Another object of the invention is the provision of apparatus for deforming fiber wherein the fiber is delivered into heat transferring relation with surface zones at differential temperatures for imparting a crimped or curled shape to the fiber and wherein the temperatures of the heat transferring zones and the character of the path of traverse of the fiber through said zones may be controlled, changed or modified to determine the resultant shape, pattern or configuration imparted to the fiber.
Further objects and advantages are within the scope of this invention such as relate to the arrangement, operation and function of the related elements of the structure, to various details of construction and to combina: tions of parts, elements per se, and to economics of manu'- facture and numerous other features as will be apparent from a consideration of the specification and drawing of a form of the invention, which may be preferred, in which:
Fig. l is a diagrammatic side elevational view of a form of apparatus for carrying out the method of the invention of deforming fiber or bundles of fiber;
Figure 2 is a detail sectional view illustrating a means for feeding or conveying fiber;-
Figure 3 illustrates a form of crimp or curl imparted to fiber utilizing the method and apparatus of the in- Figure 8 is a side elevational viewof a portion of thearrangement shown in Figure 7, certain parts being shown in section;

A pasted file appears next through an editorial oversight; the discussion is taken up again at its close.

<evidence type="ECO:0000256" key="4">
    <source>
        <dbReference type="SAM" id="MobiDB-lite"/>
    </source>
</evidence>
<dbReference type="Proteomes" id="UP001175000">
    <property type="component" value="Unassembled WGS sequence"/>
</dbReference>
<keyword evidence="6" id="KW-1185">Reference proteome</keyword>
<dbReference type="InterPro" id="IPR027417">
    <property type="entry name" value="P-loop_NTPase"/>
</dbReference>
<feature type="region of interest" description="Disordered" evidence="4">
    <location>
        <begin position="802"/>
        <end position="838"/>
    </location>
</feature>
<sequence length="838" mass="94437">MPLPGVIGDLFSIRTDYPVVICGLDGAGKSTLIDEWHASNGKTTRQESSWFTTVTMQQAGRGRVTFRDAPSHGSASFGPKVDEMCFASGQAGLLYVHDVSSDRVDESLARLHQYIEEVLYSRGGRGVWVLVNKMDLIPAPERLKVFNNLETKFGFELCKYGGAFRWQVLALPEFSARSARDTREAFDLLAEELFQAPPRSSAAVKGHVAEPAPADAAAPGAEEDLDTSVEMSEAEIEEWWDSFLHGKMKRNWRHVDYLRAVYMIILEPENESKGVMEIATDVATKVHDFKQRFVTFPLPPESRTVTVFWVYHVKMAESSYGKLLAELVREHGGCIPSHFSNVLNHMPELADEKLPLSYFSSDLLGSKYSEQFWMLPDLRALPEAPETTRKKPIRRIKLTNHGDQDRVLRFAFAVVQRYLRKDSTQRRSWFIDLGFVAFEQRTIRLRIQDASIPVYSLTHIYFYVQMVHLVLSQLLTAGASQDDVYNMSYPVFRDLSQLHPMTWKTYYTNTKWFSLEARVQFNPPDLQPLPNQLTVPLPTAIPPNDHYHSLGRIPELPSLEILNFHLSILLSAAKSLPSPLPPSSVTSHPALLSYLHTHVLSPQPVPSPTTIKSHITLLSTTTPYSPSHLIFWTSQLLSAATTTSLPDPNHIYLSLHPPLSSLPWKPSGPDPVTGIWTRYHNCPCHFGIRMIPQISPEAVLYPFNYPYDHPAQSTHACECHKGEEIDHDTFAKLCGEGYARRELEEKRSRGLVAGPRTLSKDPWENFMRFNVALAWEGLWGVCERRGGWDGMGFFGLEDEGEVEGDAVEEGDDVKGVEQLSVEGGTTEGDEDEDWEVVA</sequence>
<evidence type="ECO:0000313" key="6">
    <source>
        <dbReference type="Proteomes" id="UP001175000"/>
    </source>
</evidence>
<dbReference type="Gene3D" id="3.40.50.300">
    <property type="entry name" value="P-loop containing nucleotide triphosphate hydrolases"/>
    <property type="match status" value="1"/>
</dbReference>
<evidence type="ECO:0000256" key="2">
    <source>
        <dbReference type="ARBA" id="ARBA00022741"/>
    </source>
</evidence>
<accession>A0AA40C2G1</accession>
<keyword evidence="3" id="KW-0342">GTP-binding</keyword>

Figure 9 is an in Figure 7 with certain elements removed and others broken away for purposes of illustration; Figure 10 is a fragmentary detail sectional view taken substantially on the line 10--10 of Figure 9; Figure 11 is an isometric view of a portion of the structure shown in Figure 10;
end view of the apparatus illustrated Figure 12 is an isometric view of one of the fiber engaging and deforming elements;
Figure 13 is an isometric view of one of the fiber engaging projections or blades; I
Figure 14 illustrates a means for securing the blades in position on a circular cylindrical roll,-
Figure 15 is a fragmentary sectional view illustrating assembly of the elements or components shown in Figures 12 through 14;
Figure 16 is a semidiagrammatic section view illustrating a modified form of apparatus of the invention, and
Figure 17 is an isometric view illustrating one of the fiber engaging elements shown in Figure 16.